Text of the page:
Activist races to prove prescribed treatment often hurt workers' health
YOU'VE PROBABLY NEVER HEARD OF McKINTYRE POWDER. The fact you’re hearing about it now, it’s probably because of Janice Martell.
Janice is a past President of Local 604 of the Ontario Public Service Employees Union (OPSEU), and a community activist with a particular interest in occupational health and safety. And that’s where McIntyre Powder comes in.
As difficult as it may be to believe, hardrock miners and even workers in some other industries like pottery-making were once required to inhale quantities of aluminum dust every day, a bogus form of preventative medicine that was supposed to ward off silicosis. The dust was packaged as McIntyre Powder.
This mandatory daily inhalation was not done under medical supervision. The practice began in 1943, and ended in 1979 very shortly after a scathing CBC documentary on the subject.
More proof powder hurt more than helped
Janice’s father, Jim Hobbs, was a miner in Elliott Lake, Ontario, and a member of the Steelworkers union (USWA). He was exposed to McIntyre Powder during his working life, and in later years suffered from Parkinson’s disease. That’s just one of the diseases associated with over-exposure to aluminum: others include Alzheimer’s disease and Lou Gehrig’s disease (ALS). The powder has now been scientifically linked to serious neurotoxic effects, and its alleged usefulness against silicosis has been called into question.
Workers' compensation aggressively rejects all claims–including one by Jim Hobbs–citing severe health damage from daily exposure to aluminum dust. As they did with asbestos they claim there was no conclusive medical evidence to prove claims of health damage. Janice Martell is determined to change that.
But it's a race against time. The workers themselves are ageing and dying. Too many stories remain untold, too much data remains uncollected. That's why Janice created the McIntyre Powder Project in 2015.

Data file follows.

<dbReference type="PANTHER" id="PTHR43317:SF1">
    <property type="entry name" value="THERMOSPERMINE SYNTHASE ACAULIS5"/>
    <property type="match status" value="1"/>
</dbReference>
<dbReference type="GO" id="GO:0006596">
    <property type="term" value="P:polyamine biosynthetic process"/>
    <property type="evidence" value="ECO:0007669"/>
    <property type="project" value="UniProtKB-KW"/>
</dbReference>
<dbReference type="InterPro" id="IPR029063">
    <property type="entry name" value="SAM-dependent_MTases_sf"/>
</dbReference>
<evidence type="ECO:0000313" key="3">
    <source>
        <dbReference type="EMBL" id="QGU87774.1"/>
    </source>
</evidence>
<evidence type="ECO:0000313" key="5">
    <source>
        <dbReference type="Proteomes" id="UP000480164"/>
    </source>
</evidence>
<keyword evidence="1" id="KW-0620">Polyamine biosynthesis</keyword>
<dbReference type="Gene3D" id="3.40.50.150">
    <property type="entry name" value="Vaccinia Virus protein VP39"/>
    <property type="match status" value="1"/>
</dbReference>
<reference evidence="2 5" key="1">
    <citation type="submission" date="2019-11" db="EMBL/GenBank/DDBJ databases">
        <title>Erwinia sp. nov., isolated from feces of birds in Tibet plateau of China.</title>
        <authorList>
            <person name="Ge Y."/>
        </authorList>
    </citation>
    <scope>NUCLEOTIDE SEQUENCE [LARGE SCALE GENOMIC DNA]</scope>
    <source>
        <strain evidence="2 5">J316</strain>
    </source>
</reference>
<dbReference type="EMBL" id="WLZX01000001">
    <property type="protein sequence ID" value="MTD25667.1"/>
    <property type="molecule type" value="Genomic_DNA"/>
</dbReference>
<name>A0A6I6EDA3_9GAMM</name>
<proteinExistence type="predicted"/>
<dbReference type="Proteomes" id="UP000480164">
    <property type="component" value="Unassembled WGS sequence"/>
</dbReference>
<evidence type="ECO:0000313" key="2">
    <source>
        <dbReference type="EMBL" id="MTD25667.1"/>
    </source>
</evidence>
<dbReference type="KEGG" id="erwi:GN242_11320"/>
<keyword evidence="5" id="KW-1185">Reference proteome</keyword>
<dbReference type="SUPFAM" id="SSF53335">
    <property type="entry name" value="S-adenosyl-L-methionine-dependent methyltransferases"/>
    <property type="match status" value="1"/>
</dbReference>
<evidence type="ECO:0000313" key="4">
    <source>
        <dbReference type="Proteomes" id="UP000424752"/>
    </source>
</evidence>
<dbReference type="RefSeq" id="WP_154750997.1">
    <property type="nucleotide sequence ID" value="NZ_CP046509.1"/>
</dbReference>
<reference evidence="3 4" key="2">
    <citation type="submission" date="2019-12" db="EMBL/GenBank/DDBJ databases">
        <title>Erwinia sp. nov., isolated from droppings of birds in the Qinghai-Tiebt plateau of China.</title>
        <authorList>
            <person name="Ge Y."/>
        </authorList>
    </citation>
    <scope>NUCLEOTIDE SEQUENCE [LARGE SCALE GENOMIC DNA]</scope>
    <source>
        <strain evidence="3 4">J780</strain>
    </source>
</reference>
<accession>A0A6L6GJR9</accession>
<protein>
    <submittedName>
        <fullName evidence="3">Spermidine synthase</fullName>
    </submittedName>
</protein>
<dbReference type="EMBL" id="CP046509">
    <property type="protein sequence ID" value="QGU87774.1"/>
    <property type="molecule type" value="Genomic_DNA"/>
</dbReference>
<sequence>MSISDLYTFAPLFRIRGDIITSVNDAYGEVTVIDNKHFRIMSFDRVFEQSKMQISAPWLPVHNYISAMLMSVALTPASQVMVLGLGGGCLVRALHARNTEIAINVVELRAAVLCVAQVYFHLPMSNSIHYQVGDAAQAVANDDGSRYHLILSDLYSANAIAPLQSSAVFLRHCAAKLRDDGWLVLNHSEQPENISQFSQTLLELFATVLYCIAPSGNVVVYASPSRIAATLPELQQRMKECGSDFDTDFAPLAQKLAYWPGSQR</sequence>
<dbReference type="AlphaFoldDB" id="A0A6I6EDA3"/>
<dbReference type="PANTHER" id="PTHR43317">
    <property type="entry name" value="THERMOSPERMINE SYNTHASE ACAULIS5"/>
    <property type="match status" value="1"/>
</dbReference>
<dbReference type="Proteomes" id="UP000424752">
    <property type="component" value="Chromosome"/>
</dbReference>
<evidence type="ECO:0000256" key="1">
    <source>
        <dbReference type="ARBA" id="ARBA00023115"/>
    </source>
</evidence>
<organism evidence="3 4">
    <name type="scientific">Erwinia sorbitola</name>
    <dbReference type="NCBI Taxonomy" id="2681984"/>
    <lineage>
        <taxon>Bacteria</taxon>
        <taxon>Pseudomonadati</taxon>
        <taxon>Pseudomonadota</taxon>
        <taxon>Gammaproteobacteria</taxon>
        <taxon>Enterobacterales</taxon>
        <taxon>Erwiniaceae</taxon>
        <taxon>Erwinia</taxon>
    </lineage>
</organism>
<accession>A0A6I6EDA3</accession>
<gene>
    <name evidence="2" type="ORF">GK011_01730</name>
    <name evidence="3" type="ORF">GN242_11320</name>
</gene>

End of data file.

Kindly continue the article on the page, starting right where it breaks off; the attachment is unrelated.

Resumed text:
The project's aim is to document affected miners’ work histories and health problems in later life. She’s facing “all the Goliaths out there,” she says, but there will be no stopping her. “This is going to take years for me to do, but I’m going to do it.” She's not alone.
A tiny tin, a little larger than a D-cell battery, and full of very finely ground aluminium powder which was inhaled by miners around the world. It is alleged to have caused neurological conditions and other medical problems.
Gathering the proof of damaged health
The Occupational Health Clinics for Ontario Workers (OHCOW) is on board, setting up clinics in Timmins and Sudbury last fall to register miners exposed to the dust (and next-of-kin in cases where the miners themselves have died). Their database now includes information on more than 300 miners.
Janice has taken a leave from her job to work with OHCOW, and will be part of a delegation to present their findings to an international conference of scientific researchers in March.
OPSEU President Warren (Smokey) Thomas is pressing the issue:
"It's high time the [Workplace Safety and Insurance Board] recognized the terrible suffering McIntyre Powder has caused and provided the compensation these miners need and deserve–before more pay the ultimate price, just for doing their jobs."
And Thomas gives us the measure of this grassroots activist: “Janice is a fearless advocate for those who have suffered grave injustice. Hers is a powerful and tireless voice for a generation of miners who’ve developed debilitating diseases after decades of toil in dark, dusty tunnels.”
A powerful and tireless voice indeed. And we’ll be hearing much more from her in the future.
FOOTNOTE: Jim Hobbs died in late May 2017.
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